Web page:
A new report from the World Bank modeled the impact of rising sea levels, water scarcity and declining crop productivity on six regions, concluding that climate migration ‘hotspots’ will emerge as soon as 2030.

The poorest parts of the world will be hit hardest, researchers said: Sub-Saharan Africa alone would account for 86 million of the internal migrants, with 19 million more in North Africa, the report showed, 

South Asia would be home to 40 million internal migrants, and another 49 million in East Asia and the Pacific.

Such movements will put significant stress on both sending and receiving areas, straining cities and urban centers and jeopardizing development gains, the report said.

Concentrations in the atmosphere of the major greenhouse gases – CO2, methane and nitrous oxide – continued to increase in 2020 and the first half of 2021, the UN said.

The average global temperature for the past five years was among the highest on record, estimated at 1.9°F (1.06°C) to 2.26°F (1.26°C) above pre-industrial levels.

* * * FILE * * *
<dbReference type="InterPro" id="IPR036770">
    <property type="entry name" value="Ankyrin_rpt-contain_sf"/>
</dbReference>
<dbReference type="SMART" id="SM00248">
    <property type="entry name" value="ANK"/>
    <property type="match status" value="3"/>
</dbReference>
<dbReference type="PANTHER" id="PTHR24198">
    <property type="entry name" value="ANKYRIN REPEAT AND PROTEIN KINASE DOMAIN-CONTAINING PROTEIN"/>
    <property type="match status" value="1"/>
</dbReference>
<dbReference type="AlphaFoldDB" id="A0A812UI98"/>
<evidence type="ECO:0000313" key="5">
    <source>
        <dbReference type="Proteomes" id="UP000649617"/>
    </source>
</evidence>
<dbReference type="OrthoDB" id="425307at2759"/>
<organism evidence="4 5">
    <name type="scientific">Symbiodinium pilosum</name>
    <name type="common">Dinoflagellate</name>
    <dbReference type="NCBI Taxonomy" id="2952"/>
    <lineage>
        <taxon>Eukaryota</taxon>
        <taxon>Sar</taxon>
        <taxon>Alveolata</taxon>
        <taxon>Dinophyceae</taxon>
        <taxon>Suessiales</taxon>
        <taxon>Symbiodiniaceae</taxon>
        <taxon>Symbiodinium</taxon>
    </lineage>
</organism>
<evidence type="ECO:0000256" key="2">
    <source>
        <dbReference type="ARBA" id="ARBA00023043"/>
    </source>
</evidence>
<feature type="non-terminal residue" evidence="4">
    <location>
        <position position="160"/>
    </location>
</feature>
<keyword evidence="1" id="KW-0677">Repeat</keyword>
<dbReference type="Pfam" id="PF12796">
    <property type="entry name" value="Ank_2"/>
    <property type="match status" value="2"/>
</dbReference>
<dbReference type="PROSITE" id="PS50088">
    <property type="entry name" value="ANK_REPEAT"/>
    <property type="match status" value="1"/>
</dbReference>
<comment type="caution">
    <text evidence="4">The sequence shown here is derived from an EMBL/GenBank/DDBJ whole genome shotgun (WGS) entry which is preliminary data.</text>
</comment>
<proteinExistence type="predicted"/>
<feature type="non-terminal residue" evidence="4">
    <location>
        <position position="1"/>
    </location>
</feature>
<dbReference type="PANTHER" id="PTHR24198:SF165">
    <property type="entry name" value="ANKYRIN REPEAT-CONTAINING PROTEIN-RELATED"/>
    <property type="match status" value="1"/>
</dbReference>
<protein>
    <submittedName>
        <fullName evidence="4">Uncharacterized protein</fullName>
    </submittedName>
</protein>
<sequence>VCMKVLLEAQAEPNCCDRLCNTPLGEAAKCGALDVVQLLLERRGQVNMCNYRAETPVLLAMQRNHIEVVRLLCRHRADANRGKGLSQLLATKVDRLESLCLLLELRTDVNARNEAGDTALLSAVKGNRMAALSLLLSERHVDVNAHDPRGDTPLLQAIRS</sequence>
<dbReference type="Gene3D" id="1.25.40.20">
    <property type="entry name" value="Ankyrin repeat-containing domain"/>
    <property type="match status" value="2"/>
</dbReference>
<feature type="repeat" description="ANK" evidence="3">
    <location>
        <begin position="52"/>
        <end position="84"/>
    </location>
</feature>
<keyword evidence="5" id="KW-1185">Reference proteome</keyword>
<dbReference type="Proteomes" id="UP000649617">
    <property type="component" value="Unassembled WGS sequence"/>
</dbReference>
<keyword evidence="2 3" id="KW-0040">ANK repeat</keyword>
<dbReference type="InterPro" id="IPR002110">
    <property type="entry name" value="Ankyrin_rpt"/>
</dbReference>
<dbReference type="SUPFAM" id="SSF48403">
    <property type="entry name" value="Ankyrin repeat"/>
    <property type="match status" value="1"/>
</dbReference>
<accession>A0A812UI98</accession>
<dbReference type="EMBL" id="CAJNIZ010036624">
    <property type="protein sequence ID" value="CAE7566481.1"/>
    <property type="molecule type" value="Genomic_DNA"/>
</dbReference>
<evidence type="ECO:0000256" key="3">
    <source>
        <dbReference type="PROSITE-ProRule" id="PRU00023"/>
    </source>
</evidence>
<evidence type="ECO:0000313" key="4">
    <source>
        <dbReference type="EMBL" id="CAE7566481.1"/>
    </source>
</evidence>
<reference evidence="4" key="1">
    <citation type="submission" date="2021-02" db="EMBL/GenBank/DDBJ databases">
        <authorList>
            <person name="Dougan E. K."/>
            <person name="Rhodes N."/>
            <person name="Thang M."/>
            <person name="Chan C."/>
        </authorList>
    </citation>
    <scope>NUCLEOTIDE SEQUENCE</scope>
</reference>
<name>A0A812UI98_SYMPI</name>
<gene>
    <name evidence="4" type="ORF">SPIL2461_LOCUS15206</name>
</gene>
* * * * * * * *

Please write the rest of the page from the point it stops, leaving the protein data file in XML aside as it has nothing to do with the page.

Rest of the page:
‘Unless there are immediate, rapid and large-scale reductions in greenhouse gas emissions, limiting warming to 1.5°C will be impossible, with catastrophic consequences for people and the planet on which we depend,’ Mr Guterres said.

Mr Guterres cited several recent extreme weather events, which were spurred on my global warming. 

This includes Hurricane Ida, which recently cut power to over a million people in New Orleans and New York City, which was paralysed by record-breaking rain that killed at least 50 people in the region.

‘These events would have been impossible without human-caused climate change,’ he warned.

‘Costly fires, floods and extreme weather events are increasing everywhere. 

‘These changes are just the beginning of worse to come.’

The report comes before the 2021 United Nations Climate Change Conference, also known as COP26, which is scheduled to be held in the city of Glasgow between 31 October and 12 November 2021.